'Tis the season to be jolly - or rather, if you're a woman, 'tis the time to knock back half an egg-cup of egg-nog at the office party and spend the rest of the year wearing sackcloth and ashes and a large scarlet letter A for ALKIE on your back. Because sometimes it seems that festive drink can no longer be taken in this country without an accompanying sad-sack chorus nagging on from here to the New Year about how awful women drunks are and how we should leave imbibing to the boys.
I don't buy it. But then maybe I've known of too many women on the fist-end of a violent, drunken man, be it be it boyfriend, husband or far-from-perfect stranger. Drunken women can be sloppy, tell you you're their best friend until you wish you were their worst enemy, and slaughter 'I Will Survive' in a way that makes one crave the return of capital punishment - but a violent drunken woman is still the extreme exception.
We are fed a lot of swill about the rise of the feral female and the increase in violent crime by women, but the reality is that women still commit a miniscule number of violent offences compared to men - around five per cent. Men murder on average 8 times for every murder perpetrated by a woman. The homicide rate "gender gap" hasn't closed over the years; rather it has increased from 5 to 1 in 1976 to 9 to 1 in 1999. And this is equally true of offences carried out under the influence of alcohol.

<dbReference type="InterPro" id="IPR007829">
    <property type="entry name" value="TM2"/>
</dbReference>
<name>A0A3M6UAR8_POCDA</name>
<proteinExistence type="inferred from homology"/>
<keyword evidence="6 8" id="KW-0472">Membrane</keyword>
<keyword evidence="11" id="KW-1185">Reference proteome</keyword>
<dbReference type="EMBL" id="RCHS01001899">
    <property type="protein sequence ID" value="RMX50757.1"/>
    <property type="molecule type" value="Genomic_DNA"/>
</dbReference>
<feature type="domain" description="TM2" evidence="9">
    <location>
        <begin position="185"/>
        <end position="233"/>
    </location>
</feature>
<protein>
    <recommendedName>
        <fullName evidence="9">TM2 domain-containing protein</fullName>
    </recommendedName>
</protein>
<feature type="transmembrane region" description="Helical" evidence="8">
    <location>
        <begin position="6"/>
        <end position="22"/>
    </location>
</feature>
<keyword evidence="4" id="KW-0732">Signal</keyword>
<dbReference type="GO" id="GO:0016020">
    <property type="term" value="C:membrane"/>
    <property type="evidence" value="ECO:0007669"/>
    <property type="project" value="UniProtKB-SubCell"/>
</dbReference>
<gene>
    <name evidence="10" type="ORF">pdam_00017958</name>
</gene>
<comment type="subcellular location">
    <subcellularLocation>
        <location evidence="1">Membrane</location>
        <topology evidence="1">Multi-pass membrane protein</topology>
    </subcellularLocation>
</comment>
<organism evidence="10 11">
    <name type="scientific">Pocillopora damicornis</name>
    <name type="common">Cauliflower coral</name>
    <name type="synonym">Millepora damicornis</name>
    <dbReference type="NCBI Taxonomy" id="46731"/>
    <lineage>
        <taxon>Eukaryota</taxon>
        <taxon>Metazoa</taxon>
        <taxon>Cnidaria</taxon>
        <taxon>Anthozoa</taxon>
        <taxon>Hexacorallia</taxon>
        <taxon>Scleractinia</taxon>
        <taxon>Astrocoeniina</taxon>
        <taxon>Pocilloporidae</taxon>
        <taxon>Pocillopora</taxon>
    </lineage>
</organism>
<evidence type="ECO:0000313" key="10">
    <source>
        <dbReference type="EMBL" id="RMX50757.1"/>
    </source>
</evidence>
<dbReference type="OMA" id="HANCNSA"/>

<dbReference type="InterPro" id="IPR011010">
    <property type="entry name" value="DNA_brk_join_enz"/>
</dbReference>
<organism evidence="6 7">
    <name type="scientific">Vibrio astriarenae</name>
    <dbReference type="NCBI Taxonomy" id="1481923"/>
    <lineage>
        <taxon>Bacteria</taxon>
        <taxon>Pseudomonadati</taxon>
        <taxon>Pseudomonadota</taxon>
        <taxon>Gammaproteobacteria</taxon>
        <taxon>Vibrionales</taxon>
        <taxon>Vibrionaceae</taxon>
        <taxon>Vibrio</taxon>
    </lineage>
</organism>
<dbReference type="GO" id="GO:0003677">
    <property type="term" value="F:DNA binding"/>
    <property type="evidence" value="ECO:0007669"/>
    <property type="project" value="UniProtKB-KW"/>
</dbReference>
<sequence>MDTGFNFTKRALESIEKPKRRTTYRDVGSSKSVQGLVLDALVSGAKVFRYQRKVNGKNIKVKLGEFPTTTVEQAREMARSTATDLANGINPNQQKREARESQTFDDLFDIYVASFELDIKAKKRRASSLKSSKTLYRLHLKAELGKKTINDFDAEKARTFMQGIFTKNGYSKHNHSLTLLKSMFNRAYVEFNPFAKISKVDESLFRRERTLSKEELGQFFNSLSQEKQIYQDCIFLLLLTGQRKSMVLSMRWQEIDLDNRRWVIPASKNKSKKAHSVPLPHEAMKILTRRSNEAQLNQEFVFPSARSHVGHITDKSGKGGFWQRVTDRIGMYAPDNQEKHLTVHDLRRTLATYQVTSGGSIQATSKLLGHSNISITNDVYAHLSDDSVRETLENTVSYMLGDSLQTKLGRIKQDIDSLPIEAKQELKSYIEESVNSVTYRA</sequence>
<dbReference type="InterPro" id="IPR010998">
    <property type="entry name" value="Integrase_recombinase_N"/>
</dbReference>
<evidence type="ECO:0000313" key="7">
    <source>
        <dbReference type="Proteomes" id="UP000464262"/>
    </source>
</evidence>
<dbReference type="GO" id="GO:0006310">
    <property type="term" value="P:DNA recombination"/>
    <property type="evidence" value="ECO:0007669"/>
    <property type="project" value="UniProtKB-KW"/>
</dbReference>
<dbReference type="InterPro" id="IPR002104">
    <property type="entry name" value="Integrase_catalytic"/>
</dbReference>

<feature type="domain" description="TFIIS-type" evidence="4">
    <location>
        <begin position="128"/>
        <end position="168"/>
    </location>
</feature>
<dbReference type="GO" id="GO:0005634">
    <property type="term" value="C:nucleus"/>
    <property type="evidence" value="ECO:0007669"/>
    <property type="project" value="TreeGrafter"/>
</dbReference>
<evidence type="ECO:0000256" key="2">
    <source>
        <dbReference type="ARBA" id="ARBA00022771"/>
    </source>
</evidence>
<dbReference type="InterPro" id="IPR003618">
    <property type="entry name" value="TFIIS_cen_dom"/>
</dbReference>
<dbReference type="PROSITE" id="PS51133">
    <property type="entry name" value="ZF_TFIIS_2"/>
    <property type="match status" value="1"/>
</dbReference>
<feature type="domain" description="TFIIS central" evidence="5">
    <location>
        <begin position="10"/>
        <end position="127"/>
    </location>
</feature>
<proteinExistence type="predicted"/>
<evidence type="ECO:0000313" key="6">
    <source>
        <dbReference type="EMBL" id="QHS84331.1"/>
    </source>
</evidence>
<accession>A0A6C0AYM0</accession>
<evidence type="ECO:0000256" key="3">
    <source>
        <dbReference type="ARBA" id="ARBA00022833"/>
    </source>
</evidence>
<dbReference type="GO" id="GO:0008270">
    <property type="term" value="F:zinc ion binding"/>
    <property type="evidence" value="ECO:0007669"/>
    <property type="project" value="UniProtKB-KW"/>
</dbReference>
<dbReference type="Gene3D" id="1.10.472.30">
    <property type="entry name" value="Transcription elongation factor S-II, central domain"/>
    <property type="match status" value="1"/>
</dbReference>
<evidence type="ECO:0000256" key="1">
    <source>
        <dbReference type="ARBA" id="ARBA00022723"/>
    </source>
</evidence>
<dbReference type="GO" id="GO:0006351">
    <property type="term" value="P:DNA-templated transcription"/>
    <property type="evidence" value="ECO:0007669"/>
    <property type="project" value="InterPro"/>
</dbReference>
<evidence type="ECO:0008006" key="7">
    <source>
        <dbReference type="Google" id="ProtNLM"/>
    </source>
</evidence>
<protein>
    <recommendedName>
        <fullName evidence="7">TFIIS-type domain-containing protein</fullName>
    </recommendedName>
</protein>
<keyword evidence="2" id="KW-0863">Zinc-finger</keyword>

Last year a young woman, apparently photographed legless in a Cardiff street with her knickers around her ankles, became a national symbol of drunken female depravity. I remember being asked to write quite a few denunciations of her for various newspapers, which I refused to do a) because I love to get drunk and b) because she wasn't hurting anyone. I remember saying to my husband 'That poor kid - I bet she's got some really worthwhile, stressful job, and now a bunch of cushy, drunken journalists are writing her the Riot Act!' Sure enough, 20-year-old Sarah Lyons turned out to be a teaching assistant who was larking around with a pair of 'David Hasselhoff comedy pants' which she had borrowed from a friend. WHAT a Jezabel!
If men don't like women getting drunk, then men shouldn't have made it look such fun. It's a fact that the minute women start to enjoy anything which men take for granted - sex, careers, divorce - there is an embarrassingly belated attempt to move the goal-posts and convince the ladies how horrid these things are. But it won't wash - especially not in the wine bars.
Generally, a big part of being a woman is still about wasting one's life pleasing other people. When we get drunk, we let everyone down – especially ourselves – and it feels so good that it comes as a shock every time; the one thousandth time as much as the first. And that's why we'll keep on doing it, till you prise the last empty alco-pop bottle from our stiff little fingers. Cheers!
Julie Burchill is a renowned journalist who has contributed to The Times, The Guardian and The Sun among other publications - she currently writes a weekly column for The Independent. She is also the author of several successful books including Not In My Name: A Compendium of Modern Hypocrisy and Sugar Rush.
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